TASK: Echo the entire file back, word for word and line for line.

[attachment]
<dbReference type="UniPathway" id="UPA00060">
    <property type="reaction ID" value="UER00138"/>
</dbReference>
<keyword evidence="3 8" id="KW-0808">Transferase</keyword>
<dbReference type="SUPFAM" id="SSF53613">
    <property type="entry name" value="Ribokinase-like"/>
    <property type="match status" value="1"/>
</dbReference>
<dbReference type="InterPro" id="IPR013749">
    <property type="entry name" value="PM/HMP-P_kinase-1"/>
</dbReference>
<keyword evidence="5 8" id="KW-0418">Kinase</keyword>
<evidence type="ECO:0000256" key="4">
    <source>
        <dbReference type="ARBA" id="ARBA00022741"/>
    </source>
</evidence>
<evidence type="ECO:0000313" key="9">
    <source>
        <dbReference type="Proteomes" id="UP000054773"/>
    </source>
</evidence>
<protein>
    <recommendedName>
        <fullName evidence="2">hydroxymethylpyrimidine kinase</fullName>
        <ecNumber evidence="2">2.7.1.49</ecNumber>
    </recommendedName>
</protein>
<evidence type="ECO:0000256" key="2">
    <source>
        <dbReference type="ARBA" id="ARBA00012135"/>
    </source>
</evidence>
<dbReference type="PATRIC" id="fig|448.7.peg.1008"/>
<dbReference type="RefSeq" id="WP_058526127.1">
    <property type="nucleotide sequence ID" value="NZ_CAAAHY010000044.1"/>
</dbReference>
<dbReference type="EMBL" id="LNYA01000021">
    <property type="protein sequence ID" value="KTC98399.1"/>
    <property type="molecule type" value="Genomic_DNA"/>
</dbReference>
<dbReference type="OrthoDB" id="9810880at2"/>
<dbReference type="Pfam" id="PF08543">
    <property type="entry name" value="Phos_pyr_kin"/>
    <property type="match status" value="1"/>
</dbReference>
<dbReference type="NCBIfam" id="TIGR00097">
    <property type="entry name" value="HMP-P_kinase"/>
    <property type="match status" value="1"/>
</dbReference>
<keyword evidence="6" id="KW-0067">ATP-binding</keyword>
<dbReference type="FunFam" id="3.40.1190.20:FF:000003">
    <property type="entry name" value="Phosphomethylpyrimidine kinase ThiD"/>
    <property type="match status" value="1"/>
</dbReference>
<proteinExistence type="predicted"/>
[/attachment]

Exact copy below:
<dbReference type="UniPathway" id="UPA00060">
    <property type="reaction ID" value="UER00138"/>
</dbReference>
<keyword evidence="3 8" id="KW-0808">Transferase</keyword>
<dbReference type="SUPFAM" id="SSF53613">
    <property type="entry name" value="Ribokinase-like"/>
    <property type="match status" value="1"/>
</dbReference>
<dbReference type="InterPro" id="IPR013749">
    <property type="entry name" value="PM/HMP-P_kinase-1"/>
</dbReference>
<keyword evidence="5 8" id="KW-0418">Kinase</keyword>
<evidence type="ECO:0000256" key="4">
    <source>
        <dbReference type="ARBA" id="ARBA00022741"/>
    </source>
</evidence>
<evidence type="ECO:0000313" key="9">
    <source>
        <dbReference type="Proteomes" id="UP000054773"/>
    </source>
</evidence>
<protein>
    <recommendedName>
        <fullName evidence="2">hydroxymethylpyrimidine kinase</fullName>
        <ecNumber evidence="2">2.7.1.49</ecNumber>
    </recommendedName>
</protein>
<evidence type="ECO:0000256" key="2">
    <source>
        <dbReference type="ARBA" id="ARBA00012135"/>
    </source>
</evidence>
<dbReference type="PATRIC" id="fig|448.7.peg.1008"/>
<dbReference type="RefSeq" id="WP_058526127.1">
    <property type="nucleotide sequence ID" value="NZ_CAAAHY010000044.1"/>
</dbReference>
<dbReference type="EMBL" id="LNYA01000021">
    <property type="protein sequence ID" value="KTC98399.1"/>
    <property type="molecule type" value="Genomic_DNA"/>
</dbReference>
<dbReference type="OrthoDB" id="9810880at2"/>
<dbReference type="Pfam" id="PF08543">
    <property type="entry name" value="Phos_pyr_kin"/>
    <property type="match status" value="1"/>
</dbReference>
<dbReference type="NCBIfam" id="TIGR00097">
    <property type="entry name" value="HMP-P_kinase"/>
    <property type="match status" value="1"/>
</dbReference>
<keyword evidence="6" id="KW-0067">ATP-binding</keyword>
<dbReference type="FunFam" id="3.40.1190.20:FF:000003">
    <property type="entry name" value="Phosphomethylpyrimidine kinase ThiD"/>
    <property type="match status" value="1"/>
</dbReference>
<proteinExistence type="predicted"/>